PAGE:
Civil Society Budget Advocacy Group (CSBAG) on Sunday voiced their concern that an additional number of ghost companies has fraudulently been included on the list of those who claim to have lost out on the compensation of traders who supplied goods to South Sudan before the war broke out.
“Uganda Government entered a bilateral agreement with South Sudan Government to pay Ugandan traders; who supplied goods and services to South Sudan and that South Sudan would refund government of Uganda within a period of 5 to 10 years from the date of agreement”, reads part of the statement from CSBAG .
Julius Mukunda, CSBAG’s executive director, expressed worry that a number of fraudulent individuals are conniving with MPs to create another list of claimants with the intent of fleecing government of public funds.
He said there is a lot of bickering going on in Parliament as to who is the right claimant and who is not.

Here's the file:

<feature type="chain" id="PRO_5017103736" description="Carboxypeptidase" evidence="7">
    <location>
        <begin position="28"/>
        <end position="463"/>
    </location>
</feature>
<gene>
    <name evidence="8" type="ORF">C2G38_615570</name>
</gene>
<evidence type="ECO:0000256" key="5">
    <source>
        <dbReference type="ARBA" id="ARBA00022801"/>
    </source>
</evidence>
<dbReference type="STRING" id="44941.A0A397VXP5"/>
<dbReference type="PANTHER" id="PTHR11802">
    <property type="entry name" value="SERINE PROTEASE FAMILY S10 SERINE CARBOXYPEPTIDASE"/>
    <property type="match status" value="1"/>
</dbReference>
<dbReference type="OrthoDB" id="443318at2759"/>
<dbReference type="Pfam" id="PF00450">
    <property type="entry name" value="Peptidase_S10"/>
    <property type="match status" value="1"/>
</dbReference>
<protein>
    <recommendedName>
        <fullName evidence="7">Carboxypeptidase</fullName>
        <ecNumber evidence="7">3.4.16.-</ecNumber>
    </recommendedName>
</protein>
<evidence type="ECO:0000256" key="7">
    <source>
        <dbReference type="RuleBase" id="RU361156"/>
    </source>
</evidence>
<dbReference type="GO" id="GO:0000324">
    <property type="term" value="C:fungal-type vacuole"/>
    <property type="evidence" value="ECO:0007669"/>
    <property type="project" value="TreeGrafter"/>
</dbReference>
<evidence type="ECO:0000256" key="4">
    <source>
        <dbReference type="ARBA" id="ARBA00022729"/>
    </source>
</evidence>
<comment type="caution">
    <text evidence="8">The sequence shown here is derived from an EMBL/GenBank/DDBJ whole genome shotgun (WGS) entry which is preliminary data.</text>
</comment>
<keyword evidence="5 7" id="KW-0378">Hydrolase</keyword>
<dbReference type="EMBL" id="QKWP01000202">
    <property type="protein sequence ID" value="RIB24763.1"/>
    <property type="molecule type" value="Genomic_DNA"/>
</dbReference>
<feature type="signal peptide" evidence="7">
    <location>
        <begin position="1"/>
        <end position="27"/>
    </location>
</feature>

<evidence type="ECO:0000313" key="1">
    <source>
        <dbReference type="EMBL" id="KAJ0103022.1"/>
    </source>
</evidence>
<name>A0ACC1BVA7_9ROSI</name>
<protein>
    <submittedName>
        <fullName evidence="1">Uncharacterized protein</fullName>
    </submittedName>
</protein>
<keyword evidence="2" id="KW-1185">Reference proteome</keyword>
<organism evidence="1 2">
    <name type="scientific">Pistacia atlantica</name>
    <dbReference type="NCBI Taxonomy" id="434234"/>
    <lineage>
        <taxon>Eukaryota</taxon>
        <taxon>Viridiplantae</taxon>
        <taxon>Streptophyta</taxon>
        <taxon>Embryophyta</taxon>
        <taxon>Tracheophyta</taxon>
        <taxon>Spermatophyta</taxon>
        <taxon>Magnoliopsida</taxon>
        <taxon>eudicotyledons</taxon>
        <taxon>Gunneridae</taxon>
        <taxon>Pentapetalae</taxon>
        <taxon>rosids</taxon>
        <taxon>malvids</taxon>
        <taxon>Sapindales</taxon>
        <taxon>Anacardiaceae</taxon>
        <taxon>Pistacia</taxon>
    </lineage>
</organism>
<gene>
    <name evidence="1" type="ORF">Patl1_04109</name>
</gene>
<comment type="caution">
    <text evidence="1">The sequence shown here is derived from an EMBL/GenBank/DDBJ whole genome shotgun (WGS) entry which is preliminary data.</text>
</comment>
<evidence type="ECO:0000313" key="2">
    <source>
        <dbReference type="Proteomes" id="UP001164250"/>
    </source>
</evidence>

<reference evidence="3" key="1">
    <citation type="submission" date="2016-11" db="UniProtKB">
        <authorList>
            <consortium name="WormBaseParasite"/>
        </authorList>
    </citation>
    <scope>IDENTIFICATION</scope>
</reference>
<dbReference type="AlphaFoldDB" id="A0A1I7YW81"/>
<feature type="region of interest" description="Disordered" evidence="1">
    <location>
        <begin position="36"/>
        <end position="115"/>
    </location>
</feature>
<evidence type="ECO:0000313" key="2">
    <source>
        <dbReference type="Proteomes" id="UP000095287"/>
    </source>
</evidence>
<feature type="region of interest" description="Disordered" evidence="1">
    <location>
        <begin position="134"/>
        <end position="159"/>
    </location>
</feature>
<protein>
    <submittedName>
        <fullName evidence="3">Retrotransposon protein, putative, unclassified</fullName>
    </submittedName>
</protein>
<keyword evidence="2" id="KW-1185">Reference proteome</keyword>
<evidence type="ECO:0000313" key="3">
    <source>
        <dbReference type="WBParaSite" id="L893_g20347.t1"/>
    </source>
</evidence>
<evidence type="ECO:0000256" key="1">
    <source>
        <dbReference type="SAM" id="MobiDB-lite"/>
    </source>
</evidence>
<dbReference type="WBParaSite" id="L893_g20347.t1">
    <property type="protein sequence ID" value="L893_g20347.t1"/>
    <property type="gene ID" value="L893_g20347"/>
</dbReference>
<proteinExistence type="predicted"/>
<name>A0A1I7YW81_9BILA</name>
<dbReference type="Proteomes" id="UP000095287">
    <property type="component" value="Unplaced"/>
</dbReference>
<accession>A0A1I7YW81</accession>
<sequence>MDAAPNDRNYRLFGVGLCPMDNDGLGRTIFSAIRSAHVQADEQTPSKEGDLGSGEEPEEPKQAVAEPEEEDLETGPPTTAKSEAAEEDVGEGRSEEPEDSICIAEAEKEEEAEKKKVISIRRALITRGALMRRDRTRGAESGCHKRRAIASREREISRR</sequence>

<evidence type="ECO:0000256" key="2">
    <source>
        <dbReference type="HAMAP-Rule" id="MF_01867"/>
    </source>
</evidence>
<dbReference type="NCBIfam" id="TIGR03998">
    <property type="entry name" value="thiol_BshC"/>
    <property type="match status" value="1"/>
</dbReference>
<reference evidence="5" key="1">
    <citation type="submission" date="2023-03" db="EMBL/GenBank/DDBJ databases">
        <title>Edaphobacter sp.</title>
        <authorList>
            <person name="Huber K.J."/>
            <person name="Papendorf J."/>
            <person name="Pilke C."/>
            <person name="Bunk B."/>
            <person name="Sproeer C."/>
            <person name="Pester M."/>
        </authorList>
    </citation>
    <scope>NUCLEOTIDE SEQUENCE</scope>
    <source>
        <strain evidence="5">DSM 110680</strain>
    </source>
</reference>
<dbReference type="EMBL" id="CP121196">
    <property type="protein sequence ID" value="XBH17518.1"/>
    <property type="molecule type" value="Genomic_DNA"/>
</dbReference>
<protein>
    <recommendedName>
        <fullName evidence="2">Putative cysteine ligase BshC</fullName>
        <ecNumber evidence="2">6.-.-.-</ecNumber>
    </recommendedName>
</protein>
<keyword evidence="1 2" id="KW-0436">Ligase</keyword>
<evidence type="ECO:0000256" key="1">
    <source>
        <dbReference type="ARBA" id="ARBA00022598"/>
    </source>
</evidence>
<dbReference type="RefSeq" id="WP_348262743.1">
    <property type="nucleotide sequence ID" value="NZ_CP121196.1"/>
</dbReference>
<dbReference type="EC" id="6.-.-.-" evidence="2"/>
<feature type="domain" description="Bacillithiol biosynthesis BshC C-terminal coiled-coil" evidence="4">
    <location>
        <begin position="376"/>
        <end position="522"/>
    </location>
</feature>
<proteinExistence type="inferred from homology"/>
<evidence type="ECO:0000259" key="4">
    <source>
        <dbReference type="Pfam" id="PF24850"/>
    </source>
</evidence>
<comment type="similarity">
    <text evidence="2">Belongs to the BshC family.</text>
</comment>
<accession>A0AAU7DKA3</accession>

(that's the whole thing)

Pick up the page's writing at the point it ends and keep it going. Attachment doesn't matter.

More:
“This is taxpayers money and we cannot just sit back to see people wanting to create ghost companies to steal government money”, he said.
He called for an independent audit firm to be brought in to scrutinise all the claimants.
“Parliament has passed several resolutions endorsing payments of the companies and traders whose claims have been submitted to government. However, the proposal to have an independent audit firm to verify the claims is meeting strong resistance”, he added.
Siraji Magara, CSBAG Budget Policy specialist expressed fears that; South Sudan Government is likely not to pay the Uganda Government the said money, if ghost traders appear on the claim list.
“CSOs are concerned whether government has mechanisms of recovering these funds should South Sudan fail to fulfil the commitments to this agreement,” he said.